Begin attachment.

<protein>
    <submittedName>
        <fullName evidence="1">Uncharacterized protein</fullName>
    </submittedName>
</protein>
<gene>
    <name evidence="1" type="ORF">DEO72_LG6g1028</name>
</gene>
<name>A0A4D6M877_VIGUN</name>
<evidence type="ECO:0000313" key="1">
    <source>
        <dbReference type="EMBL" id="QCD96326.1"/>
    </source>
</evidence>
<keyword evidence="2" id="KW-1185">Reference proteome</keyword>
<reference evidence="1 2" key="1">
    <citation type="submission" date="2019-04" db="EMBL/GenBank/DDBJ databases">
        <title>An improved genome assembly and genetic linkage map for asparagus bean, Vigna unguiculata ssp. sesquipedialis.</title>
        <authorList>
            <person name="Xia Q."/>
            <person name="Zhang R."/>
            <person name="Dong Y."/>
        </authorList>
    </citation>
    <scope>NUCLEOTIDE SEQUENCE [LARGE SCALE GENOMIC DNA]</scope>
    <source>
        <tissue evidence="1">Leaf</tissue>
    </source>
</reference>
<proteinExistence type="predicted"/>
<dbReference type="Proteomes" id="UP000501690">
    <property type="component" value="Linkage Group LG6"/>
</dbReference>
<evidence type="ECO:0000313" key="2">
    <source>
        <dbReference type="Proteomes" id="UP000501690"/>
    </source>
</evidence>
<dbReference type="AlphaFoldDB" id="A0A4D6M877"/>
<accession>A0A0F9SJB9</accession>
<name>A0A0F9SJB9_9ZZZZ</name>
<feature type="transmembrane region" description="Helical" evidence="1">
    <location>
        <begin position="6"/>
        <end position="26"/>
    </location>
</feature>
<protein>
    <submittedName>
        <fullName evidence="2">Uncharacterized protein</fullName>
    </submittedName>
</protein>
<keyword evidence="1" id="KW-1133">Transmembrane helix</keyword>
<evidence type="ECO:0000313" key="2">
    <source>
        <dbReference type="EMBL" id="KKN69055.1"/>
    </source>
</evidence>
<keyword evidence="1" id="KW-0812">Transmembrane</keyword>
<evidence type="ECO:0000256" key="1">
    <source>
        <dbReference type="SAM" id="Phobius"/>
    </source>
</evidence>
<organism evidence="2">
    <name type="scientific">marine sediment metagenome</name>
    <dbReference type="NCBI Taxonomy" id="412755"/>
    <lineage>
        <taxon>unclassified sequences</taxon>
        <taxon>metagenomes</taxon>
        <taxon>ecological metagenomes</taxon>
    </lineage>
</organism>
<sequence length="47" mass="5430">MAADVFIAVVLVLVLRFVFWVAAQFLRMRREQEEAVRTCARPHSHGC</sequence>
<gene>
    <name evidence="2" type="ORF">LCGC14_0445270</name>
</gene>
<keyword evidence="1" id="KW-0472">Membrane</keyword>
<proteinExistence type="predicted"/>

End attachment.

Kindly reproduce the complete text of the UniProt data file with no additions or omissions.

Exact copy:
<protein>
    <submittedName>
        <fullName evidence="1">Uncharacterized protein</fullName>
    </submittedName>
</protein>
<gene>
    <name evidence="1" type="ORF">DEO72_LG6g1028</name>
</gene>
<name>A0A4D6M877_VIGUN</name>
<evidence type="ECO:0000313" key="1">
    <source>
        <dbReference type="EMBL" id="QCD96326.1"/>
    </source>
</evidence>
<keyword evidence="2" id="KW-1185">Reference proteome</keyword>
<reference evidence="1 2" key="1">
    <citation type="submission" date="2019-04" db="EMBL/GenBank/DDBJ databases">
        <title>An improved genome assembly and genetic linkage map for asparagus bean, Vigna unguiculata ssp. sesquipedialis.</title>
        <authorList>
            <person name="Xia Q."/>
            <person name="Zhang R."/>
            <person name="Dong Y."/>
        </authorList>
    </citation>
    <scope>NUCLEOTIDE SEQUENCE [LARGE SCALE GENOMIC DNA]</scope>
    <source>
        <tissue evidence="1">Leaf</tissue>
    </source>
</reference>
<proteinExistence type="predicted"/>
<dbReference type="Proteomes" id="UP000501690">
    <property type="component" value="Linkage Group LG6"/>
</dbReference>
<evidence type="ECO:0000313" key="2">
    <source>
        <dbReference type="Proteomes" id="UP000501690"/>
    </source>
</evidence>
<dbReference type="AlphaFoldDB" id="A0A4D6M877"/>
<accession>A0A0F9SJB9</accession>
<name>A0A0F9SJB9_9ZZZZ</name>
<feature type="transmembrane region" description="Helical" evidence="1">
    <location>
        <begin position="6"/>
        <end position="26"/>
    </location>
</feature>
<protein>
    <submittedName>
        <fullName evidence="2">Uncharacterized protein</fullName>
    </submittedName>
</protein>
<keyword evidence="1" id="KW-1133">Transmembrane helix</keyword>
<evidence type="ECO:0000313" key="2">
    <source>
        <dbReference type="EMBL" id="KKN69055.1"/>
    </source>
</evidence>
<keyword evidence="1" id="KW-0812">Transmembrane</keyword>
<evidence type="ECO:0000256" key="1">
    <source>
        <dbReference type="SAM" id="Phobius"/>
    </source>
</evidence>
<organism evidence="2">
    <name type="scientific">marine sediment metagenome</name>
    <dbReference type="NCBI Taxonomy" id="412755"/>
    <lineage>
        <taxon>unclassified sequences</taxon>
        <taxon>metagenomes</taxon>
        <taxon>ecological metagenomes</taxon>
    </lineage>
</organism>
<sequence length="47" mass="5430">MAADVFIAVVLVLVLRFVFWVAAQFLRMRREQEEAVRTCARPHSHGC</sequence>
<gene>
    <name evidence="2" type="ORF">LCGC14_0445270</name>
</gene>
<keyword evidence="1" id="KW-0472">Membrane</keyword>
<proteinExistence type="predicted"/>